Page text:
Ships Emit More Soot Than Thought

The humble and charming tugboat emits more soot for the amount of fuel it uses than any other commercial vessel, according to a new study that also finds cargo ships emit more than twice as much as previously thought.

The findings bode ill for the Arctic, in particular, where a rapidly melting ice cap allow for more commercial ship travel. In particular, a long-sought Northwest Passage opened last summer and could become navigable again this year. In fact the very North Pole could be ice-free later this year, scientists said recently.

The researchers worry that the extra soot could exacerbate Arctic melting.

Small dark soot particles absorb sunlight, create haze, and affect  how clouds form and make rain, further altering a region's heat  balance, the researchers say. If commercial shipping  extends new routes through Arctic waters as they become  navigable, soot emissions there could increase. Previous studies have concluded that soot could hasten Arctic melting.

Dirty shipping

Commercial shipping releases roughly 130,000 metric tons of  soot per year, or 1.7 percent of the global total--much of it near  highly populated coastlines, the authors estimate. In the coming  years global shipping is expected to grow two to six percent  annually.

Oceangoing tankers and container ships emit half a gram of soot  per kilogram of fuel burned when at dock and slightly less when  traveling, according to scientists from the National Oceanic and  Atmospheric Administration (NOAA) and the University of  Colorado (CU) who conducted the new study. Tugs emit nearly a  gram of soot per kilogram of fuel burned — twice as much as any  other vessel type, the authors find.

"Tugboats are a huge source of black carbon that may be under- reported or not reported at all in emissions inventories compiled by  ports," says the study lead author Daniel Lack of NOAA's Earth System  Research Laboratory (ESRL) and the NOAA-CU Cooperative  Institute for Research in Environmental Sciences.

The finding will be detailed in the July 11 issue of the journal Geophysical Research Letters, a journal of the American  Geophysical Union. The research was funded by NOAA.

Exceptionally high soot levels from tugboats point to their low- quality fuel — a thick, black tar left over from crude oil after the  gasoline and kerosene have been removed. Engine age and  maintenance also play a role. Tugboats have a disproportionate  impact on air quality because they travel within ports, emitting  potentially harmful particles near populous urban areas, the researchers point out.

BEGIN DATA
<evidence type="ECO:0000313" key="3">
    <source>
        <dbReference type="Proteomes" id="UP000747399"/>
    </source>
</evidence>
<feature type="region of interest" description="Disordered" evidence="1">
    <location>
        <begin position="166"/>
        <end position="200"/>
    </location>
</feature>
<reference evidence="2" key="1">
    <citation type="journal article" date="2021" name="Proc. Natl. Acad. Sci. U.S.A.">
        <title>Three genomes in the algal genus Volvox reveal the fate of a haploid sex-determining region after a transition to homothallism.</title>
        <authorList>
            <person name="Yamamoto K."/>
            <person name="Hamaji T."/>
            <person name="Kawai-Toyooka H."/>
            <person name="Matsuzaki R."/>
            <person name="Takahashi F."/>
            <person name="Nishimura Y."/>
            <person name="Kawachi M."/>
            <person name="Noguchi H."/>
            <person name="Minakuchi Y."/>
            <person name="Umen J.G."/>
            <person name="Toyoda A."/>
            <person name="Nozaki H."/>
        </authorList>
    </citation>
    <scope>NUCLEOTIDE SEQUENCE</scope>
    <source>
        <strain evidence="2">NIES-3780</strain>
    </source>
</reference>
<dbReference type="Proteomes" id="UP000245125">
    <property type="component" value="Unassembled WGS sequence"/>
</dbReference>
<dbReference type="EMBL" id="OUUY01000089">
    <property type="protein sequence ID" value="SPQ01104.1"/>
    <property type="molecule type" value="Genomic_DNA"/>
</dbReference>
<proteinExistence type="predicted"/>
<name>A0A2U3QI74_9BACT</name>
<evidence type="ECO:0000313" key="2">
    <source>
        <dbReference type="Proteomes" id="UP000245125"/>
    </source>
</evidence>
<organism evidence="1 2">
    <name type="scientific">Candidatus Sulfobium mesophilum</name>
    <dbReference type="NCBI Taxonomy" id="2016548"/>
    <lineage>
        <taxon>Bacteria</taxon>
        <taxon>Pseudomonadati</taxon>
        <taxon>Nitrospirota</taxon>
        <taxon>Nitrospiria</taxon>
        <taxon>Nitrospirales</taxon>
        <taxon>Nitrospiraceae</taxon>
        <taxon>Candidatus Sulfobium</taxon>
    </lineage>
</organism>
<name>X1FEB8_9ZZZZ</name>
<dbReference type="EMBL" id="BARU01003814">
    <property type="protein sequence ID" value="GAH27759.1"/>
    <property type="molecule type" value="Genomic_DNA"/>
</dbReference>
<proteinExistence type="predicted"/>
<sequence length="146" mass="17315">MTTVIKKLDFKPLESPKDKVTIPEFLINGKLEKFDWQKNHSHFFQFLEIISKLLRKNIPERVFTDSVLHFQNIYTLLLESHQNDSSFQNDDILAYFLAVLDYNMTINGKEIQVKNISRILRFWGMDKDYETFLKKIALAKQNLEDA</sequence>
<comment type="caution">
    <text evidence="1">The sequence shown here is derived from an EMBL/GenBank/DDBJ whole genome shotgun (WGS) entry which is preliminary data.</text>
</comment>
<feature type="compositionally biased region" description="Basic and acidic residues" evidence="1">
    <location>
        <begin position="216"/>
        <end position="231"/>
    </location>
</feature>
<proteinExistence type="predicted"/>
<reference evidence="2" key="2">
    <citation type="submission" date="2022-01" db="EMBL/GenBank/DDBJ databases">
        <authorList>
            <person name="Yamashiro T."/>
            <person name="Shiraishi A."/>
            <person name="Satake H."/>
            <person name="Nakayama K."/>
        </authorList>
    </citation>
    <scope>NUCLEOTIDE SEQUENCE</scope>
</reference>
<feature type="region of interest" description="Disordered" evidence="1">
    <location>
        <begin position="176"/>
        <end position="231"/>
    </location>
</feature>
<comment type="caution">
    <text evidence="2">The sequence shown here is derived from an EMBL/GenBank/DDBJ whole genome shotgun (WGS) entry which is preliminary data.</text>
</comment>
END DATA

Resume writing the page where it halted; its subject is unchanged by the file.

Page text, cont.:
About the study

To investigate ship emissions, the researchers observed plumes  from commercial vessels in open ocean waters, channels, and ports  along the southeastern United States and Texas during the summer of  2006. From the NOAA research vessel, Ronald H. Brown, the team  measured black carbon emitted by tankers, cargo and container  ships, large fishing boats, tug boats, and ferries, many of them in  the Houston Ship Channel.

"Commercial shipping emissions have been one of the least studied  areas of all combustion emissions," Lack said. "The two previous  studies of soot emissions examined a total of three ships. We  reviewed plumes from 96 different vessels."

A 2007 study by American and German scientists linked particle  pollution from shipping to tens of thousands of premature deaths  each year, most of them along coastlines in Europe, East Asia, and  South Asia. Soot makes up a quarter of that pollution, Lack said.

The primary sources of soot, or small particles of black carbon, are  fossil fuel combustion, wildfires, and burning vegetation for  agricultural purposes. On a global scale, soot currently traps about  30 percent as much heat as does carbon dioxide, the most  important greenhouse gas, according to the latest assessment of the  Intergovernmental Panel on Climate Change.

Live Science Staff
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